A  conversation with Nancy Beth Falloon, underscored my thoughts. Nancy recalled a performance where she was required to hold a gaze toward the audience in a 4,000 seat theatre."That was really something," she said, and I could feel her mind reliving the moment as she said it. Recently Nancy interacted with a young person who was snapping a profuse number of pictures with a cell phone. Nancy asked, “What will you do with the pictures you are taking?†The young person replied that she might look at them later. Nancy then said to me, that there are times when you can’t take a picture - you have to look, hold it in your mind. I can’t help but wonder what Nancy would be like today, if her brain was unable to access scenes such as a 4,000 audience - if all she had was stored in a computer, but who knows in what file.

Boredom, a most painful state of being, a severe punishment in prisons, need no longer be experienced. Wait in line? No problem, occupy the mind with something in the phone. Read a how to manual? Forget that, it's easier to watch it on YouTube, This brain evolution has not progressed far enough to clearly define its impact on the dance class. It is changing how students learn, remember, observe. Will it also change tolerance for participating in boring repetition? Will the motivation become to imagine dancing rather than actually putting for the effort to do it? After all, it is more fun to Photoshop my face onto Fonteyn's body than to exercise my body until it looks like Fonteyn’s.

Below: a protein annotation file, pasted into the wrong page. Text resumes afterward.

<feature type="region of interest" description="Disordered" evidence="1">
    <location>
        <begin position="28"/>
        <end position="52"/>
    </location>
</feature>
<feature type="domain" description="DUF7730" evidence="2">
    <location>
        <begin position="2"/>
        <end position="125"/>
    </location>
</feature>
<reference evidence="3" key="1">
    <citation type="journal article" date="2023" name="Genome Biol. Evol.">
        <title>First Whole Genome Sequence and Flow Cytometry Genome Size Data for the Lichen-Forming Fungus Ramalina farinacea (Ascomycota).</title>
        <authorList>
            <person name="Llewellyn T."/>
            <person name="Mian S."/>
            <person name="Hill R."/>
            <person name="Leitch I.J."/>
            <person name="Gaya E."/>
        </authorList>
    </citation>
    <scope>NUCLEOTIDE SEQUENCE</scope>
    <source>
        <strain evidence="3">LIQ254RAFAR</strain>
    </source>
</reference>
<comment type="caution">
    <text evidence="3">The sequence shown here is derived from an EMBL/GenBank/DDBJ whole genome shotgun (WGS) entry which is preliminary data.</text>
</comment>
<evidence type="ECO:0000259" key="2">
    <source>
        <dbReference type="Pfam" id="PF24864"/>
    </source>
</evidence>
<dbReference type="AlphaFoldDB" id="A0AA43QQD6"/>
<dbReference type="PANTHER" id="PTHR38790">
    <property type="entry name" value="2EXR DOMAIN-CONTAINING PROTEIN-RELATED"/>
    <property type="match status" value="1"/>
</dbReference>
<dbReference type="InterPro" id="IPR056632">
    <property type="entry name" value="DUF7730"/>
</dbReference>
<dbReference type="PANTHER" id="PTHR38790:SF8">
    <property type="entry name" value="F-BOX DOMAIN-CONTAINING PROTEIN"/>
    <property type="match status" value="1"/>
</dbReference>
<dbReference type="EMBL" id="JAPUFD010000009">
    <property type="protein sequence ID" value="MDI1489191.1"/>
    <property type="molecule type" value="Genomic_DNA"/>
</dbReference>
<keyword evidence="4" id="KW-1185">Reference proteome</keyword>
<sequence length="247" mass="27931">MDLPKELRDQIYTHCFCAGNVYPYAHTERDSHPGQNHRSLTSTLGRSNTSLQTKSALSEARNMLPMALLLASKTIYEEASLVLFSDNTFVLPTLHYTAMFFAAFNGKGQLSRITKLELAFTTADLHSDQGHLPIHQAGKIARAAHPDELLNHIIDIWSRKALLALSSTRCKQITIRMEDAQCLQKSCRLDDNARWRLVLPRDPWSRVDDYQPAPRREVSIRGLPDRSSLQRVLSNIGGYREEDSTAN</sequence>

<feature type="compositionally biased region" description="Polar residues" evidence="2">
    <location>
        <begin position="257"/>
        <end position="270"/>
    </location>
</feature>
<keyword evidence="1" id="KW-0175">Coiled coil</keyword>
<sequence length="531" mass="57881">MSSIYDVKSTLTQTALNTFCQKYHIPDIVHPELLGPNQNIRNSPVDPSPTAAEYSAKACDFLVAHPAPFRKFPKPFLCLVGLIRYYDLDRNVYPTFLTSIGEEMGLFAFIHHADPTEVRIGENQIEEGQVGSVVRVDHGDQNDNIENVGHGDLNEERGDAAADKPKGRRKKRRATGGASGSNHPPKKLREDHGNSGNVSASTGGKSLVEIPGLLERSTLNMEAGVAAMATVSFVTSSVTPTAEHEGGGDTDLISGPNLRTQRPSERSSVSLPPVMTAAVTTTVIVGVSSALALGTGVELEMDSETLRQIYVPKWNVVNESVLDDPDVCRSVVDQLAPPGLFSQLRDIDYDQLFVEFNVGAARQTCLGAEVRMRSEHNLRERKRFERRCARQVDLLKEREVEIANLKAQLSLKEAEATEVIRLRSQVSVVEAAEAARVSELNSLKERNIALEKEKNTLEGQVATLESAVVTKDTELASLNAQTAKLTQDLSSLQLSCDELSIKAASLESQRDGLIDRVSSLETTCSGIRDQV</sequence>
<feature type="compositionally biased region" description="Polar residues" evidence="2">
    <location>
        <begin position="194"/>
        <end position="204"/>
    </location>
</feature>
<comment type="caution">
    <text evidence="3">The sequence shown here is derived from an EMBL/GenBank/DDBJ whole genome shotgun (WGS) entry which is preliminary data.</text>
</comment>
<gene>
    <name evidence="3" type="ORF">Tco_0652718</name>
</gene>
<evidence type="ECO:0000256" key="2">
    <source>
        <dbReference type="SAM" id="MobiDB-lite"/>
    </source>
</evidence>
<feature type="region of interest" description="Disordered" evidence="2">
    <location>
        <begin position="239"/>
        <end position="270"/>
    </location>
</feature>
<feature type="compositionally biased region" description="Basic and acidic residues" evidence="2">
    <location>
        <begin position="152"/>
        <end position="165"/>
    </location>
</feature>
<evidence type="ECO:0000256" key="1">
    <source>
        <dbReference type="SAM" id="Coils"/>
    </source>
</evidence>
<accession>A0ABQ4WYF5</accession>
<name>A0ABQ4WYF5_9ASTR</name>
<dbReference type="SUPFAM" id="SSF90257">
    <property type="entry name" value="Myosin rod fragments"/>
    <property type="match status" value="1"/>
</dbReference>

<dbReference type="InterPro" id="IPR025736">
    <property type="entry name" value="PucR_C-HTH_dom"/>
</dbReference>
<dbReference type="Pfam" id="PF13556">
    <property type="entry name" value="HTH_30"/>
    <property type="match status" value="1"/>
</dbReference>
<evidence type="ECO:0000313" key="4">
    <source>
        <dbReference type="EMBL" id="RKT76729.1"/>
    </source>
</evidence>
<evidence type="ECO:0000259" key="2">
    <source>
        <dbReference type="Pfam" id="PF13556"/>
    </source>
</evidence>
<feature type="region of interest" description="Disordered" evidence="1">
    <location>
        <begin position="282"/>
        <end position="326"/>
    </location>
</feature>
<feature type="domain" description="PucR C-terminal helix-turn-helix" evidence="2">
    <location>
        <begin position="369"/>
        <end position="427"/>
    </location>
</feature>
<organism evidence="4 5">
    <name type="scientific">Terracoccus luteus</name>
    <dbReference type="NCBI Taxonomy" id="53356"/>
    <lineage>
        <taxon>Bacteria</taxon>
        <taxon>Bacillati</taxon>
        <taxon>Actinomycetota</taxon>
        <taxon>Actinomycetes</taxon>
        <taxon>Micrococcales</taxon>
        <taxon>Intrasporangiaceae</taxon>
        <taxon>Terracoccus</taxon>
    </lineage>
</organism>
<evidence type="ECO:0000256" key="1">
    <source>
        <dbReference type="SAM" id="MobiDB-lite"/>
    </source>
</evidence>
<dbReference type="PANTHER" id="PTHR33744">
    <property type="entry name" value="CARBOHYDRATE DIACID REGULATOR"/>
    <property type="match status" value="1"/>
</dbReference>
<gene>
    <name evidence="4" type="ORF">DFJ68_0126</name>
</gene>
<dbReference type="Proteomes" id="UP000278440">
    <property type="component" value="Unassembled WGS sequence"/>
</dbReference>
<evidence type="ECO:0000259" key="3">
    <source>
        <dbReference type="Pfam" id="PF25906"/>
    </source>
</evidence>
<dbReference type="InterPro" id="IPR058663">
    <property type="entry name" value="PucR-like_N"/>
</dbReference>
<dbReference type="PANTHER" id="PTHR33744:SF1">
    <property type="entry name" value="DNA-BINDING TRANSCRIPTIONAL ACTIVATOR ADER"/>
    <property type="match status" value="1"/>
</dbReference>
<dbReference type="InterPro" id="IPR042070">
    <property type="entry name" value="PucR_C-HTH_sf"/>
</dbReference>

A big change.  Moms have gone to work.  That leaves little time to make costumes or learn what ballet is all about.  This makes it difficult for all.  Not spending time at the studio means mom doesn't see good technique, so she doesn't know if her child's dancing is good or bad; she can't compare the technical skills of 2 teachers.  Without a grasp on ballet, all parents see is a costume.  Teachers have been left scrambling.  Parents used to be the costume department and do a lot to assist in producing recitals.  Now, the few parents who are able to spend time at the studio have all too much to do.
Roaring 20s  Dance Magazines contain articles about the health benefits of dancing such as "Dancing Cured My Injured Spine." Was that truth or hype? When an insurance company claims they have a gecko as an employee, who questions it? As for me, I have back pain when I am not dancing. It goes away when I dance regularly and that's the truth.